Don’t believe everything you read

When did you sow your peppers this year?

When did you sow your peppers this year?

In all areas of life there seem to be people who will tell you the ‘right’ way to do things. Gardening is a case in point. There are those who will tell you that you must double-dig your vegetable garden (the BBC website says that it is ‘fundamental to good gardening’) and others who will tell you to employ a no-dig system (see what Charles Dowding has to say about it here); and both are equally adamant that theirs is the right way. Of course, this appeals to many of us: follow a recipe that tells you exactly what to do and what can go wrong?

But there are two problems with this. First what do you do if the recipe doesn’t work? My friend Deano tried to get high productivity from his land by employing the much-recommended (in permaculture circles) approach of no-dig, but in the end had to acknowledge that on his heavy clay soil, it simply wasn’t working. He is now having more success with his land by digging it. (you can read some of his thoughts here). Do you repeatedly move from one recipe to the next until you find the right one? It seems a bit inefficient to me, and I would advocate being rather more thoughtful about the solutions that you apply rather than blindly doing something because someone who you don’t know and doesn’t know your situation has said that it works.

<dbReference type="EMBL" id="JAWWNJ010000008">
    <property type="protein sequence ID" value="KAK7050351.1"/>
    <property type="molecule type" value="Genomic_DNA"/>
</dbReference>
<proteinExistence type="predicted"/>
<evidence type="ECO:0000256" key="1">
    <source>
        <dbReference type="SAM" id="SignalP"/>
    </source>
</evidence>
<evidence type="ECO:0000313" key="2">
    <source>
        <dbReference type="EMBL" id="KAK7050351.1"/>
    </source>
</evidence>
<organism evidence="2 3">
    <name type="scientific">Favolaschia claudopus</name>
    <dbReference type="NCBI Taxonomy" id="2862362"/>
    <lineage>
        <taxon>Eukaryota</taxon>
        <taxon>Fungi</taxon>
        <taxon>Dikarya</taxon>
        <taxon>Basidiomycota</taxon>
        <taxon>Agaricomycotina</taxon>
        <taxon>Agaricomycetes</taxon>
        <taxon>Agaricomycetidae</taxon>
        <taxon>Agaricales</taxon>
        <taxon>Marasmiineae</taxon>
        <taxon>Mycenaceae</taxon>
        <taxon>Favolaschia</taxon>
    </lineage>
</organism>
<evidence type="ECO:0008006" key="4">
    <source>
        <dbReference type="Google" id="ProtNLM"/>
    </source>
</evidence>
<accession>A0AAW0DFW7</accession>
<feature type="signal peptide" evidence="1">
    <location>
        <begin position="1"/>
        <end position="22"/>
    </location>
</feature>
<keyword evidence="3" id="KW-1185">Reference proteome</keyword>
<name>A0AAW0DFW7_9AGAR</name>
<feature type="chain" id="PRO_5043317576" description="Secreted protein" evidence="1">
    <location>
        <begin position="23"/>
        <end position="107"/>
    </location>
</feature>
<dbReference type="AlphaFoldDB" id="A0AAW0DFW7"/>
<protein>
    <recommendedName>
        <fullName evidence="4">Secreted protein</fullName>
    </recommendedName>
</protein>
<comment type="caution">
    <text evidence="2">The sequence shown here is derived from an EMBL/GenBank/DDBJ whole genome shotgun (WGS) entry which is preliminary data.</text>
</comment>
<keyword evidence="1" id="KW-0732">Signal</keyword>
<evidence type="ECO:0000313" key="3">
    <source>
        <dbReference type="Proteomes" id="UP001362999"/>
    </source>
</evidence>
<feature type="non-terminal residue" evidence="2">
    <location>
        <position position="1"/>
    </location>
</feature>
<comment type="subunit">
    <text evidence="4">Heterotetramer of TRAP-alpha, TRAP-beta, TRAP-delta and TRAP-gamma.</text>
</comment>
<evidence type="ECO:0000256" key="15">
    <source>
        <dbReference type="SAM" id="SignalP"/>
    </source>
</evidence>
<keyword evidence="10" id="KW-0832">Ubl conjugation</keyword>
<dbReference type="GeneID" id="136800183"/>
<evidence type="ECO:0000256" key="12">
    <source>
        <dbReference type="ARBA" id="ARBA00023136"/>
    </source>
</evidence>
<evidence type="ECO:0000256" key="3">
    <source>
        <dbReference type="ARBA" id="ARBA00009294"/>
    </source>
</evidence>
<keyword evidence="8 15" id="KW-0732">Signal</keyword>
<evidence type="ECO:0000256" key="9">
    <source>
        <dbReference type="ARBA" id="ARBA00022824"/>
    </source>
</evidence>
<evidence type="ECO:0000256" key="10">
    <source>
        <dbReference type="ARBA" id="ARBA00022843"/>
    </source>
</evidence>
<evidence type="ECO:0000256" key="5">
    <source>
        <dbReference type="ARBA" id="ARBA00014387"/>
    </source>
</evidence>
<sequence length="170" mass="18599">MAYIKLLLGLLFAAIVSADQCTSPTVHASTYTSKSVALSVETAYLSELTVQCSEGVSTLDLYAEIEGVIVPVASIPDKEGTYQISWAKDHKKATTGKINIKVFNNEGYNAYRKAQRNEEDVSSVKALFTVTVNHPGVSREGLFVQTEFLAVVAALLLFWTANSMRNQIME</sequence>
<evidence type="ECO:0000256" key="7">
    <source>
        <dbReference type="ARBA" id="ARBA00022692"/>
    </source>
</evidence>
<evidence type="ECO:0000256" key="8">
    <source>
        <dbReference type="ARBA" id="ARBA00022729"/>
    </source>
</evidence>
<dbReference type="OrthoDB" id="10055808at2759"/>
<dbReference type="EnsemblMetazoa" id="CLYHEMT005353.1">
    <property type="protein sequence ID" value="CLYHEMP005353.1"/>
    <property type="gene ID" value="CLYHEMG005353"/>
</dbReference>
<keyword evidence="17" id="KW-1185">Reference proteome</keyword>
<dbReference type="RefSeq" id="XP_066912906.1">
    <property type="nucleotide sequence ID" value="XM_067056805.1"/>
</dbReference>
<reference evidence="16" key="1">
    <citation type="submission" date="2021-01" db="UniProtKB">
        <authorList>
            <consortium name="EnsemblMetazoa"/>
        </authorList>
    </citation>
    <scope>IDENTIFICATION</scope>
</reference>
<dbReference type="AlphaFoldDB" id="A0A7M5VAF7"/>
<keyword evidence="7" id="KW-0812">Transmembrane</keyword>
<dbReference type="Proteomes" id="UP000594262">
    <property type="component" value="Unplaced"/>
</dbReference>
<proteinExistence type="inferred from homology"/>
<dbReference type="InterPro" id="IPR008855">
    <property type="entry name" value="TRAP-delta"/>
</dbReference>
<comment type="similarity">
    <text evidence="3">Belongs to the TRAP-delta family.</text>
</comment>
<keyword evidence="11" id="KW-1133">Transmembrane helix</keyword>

Left to right: Alberto's Locoto chilli, Amy wax pepper, Lemon drop chilli: all planted in January 2012 and still healthy in September 2013

Left to right: Alberto’s Locoto chilli, Amy wax pepper, Lemon drop chilli: all planted in January 2012 and still healthy (and fruiting) in September 2013

The second problem is that by following a single approach to the letter there is no room for creativity and innovation, so you might miss out on something really useful. For example, for many years, at the end of each growing season I allowed my sweet pepper and chilli plants to die off and then composted them, as suggested in every gardening book I had read. Then one year I realised that these plants are not annuals and I could try to over-winter them. Now, each year I select some plants to bring indoors; I cut them back otherwise they are very prone to greenfly and I water them sparingly over the winter. Not all of them will survive, but the chilli plants in particular seem to do ok and I have some plants with a head start the next spring.

September 2013: broad beans!

September 2013: broad beans!

I’m also prepared to plant seeds at unusual times if I happen to discover a packet that I have forgotten. This is why now, at the beginning of September, I’m about to start harvesting this year’s broad beans! Having a go at something different doesn’t always work, but it can be worth giving it a try… often that’s how we learn.

To dig or not to dig

I frequently hear about the value of using a no-dig system when growing vegetables, but a recent post by Deano on his Sustainable Smallholding blog has made me think quite a bit about this issue and about the entrenched ideas that can permeate specific approaches to gardening (or any other aspect of our lives).

If you have read much of this blog, you will know that I am interested in permaculture and using this approach for designing systems in my gardening and elsewhere. Often, in the permaculture world, one finds reference to no-dig systems. The idea is that, in nature, productive systems are able to establish and thrive without any turning of the soil like we use in traditional gardening and agriculture. In order to emulate natural systems, the principle is that organic matter applied to the surface of the soil becomes incorporated into the soil structure by the action of worms and other soil fauna; just like it would in a woodland.